You’re probably familiar with the rich subgenre of editorial cartoon art lampooning “fat-cat” bankers, whose status as public punching bags has only grown over the past several years as “mortgage-backed securities” entered the national vocabulary and the economy sputtered.
But bankers come in all shapes and sizes, and the fat-catting that goes on at a multinational bank on Wall Street bears little resemblance to the day-to-day operations at a community bank like Univest in Souderton, Pennsylvania, where Tim Swartley ’94 heads the retirement services division. At institutions like these, Swartley says, the mission is quite simple at heart: taking in customers’ money for safekeeping, then lending it back in the community to finance home purchases, business growth and other means to progress and prosperity. “My favorite part of the job is enabling others,” says John Beiler ’87, CEO of Park View Federal Credit Union in Harrisonburg, Virginia. “It is very rewarding to work for an institution that has helped many individuals who might otherwise have been overlooked by the broader financial industry.”
Serving Main Street folks
Because the credit union has a low-income service designation, Beiler says it can provide reasonable and affordable services to members who might otherwise pay high fees and interest rates elsewhere for financial services like check cashing, money orders and pay-day loans. “Financing a home is the largest financial transaction that most people undertake,” adds Jonathan Tieszen, MA ’03, a mortgage loan officer at Park View Federal Credit Union. Tieszen also said helping people realize some of their very practical and exciting goals, like buying a house for the first time or refinancing a mortgage to fund a home improvement project, is one of the most rewarding parts of his job. (This credit union was originally founded to serve EMU faculty and staff in 1969. It was run out of an office in the science center for nearly a decade; for a bit more detail, see story on math-oriented alumni who are in higher education, pp. 6-10.) Vickie Smith ’06, vice-president of human resources and mortgage services at Beacon Credit Union in Lynchburg, Virginia, feels a similar satisfaction when customers drive by to show her vehicles or invite her to visit homes that they’ve purchased with loans she’s helped them secure. “I’ve always enjoyed helping people,” says Smith, who worked for 18 years at a bank in Harrisonburg and previously served as CEO for three other credit unions in Virginia. Several alumni who work in banking note parallels between the Anabaptist emphasis on service stressed at EMU and the missions of the institutions where they now work.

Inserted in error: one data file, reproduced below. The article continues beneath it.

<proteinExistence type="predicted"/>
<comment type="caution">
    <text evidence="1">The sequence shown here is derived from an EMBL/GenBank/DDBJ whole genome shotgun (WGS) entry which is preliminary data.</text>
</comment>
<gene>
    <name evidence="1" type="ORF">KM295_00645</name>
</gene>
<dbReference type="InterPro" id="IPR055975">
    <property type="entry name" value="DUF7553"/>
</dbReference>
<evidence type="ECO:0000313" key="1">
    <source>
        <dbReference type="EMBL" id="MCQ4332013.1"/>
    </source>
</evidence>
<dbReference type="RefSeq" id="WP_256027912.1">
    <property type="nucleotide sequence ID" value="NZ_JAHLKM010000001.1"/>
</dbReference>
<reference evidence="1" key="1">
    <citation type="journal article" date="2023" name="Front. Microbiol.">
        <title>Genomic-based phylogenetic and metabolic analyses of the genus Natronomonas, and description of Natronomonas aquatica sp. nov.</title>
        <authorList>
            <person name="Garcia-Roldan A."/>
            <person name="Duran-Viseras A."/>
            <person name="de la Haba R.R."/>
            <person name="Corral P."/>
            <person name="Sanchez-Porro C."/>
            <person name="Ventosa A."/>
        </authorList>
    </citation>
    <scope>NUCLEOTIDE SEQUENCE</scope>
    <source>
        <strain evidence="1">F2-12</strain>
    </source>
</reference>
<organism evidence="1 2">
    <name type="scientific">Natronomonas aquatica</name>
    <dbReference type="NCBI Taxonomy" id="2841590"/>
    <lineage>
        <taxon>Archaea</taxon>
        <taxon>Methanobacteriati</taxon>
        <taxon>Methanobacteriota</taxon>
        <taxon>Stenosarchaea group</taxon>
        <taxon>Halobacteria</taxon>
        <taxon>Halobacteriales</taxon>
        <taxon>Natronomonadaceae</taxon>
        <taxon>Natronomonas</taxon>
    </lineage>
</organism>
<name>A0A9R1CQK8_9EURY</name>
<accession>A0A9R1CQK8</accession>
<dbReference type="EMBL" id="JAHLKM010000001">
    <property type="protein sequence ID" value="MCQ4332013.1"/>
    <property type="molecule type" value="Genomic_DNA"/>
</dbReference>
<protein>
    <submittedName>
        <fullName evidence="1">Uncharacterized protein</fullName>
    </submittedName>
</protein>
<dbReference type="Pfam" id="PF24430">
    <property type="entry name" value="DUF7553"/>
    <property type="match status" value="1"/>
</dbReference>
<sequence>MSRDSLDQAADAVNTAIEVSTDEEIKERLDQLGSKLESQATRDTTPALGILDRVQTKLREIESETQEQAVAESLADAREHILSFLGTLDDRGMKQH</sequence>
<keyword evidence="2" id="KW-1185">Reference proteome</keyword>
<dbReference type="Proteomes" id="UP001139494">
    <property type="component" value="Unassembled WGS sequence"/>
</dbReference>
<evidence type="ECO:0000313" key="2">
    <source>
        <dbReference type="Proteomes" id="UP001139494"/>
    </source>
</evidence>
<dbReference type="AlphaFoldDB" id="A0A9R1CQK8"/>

Supporting the community
John T. Landes ’82, chief credit officer at Univest, says his job allows him to serve the community by providing financing that helps local businesses grow and employ more people, and by advising and helping commercial clients find solutions to financial and economic challenges. There are other, broader cultural similarities shared between EMU and Univest, where Bryce Bergey ’06 is vice president. An open Bible sits at the head of the boardroom table, and the bank’s directors open each of their meetings with devotions, a practice that might be viewed as odd in other bank boardrooms. And two of the bank’s five core values – “spirituality” and “community” – will sound familiar to anyone who’s ever spent time around EMU. While exploring job options after college, Swartley was encouraged by leaders at Univest to pursue a voluntary service term before beginning his career. He remained in contact with the bank and was hired there after his return to Pennsylvania, where he now enjoys the variety of his day-to-day encounters: retirement savings presentations, elementary school talks, budget planning, continuing education, and entertaining clients on the golf course, among other activities. “The core values of this organization are very similar to what we had growing up and at EMU,” says Landes. In addition to his work at Univest, Bergey also has opportunity to build on the global perspective emphasized at EMU through his position on the board of Mennonite Economic Development Associates. In this role, Bergey travels to Port-au-Prince, Haiti, four times a year to work on an economic development partnership with a large insurance provider there.
Being good stewards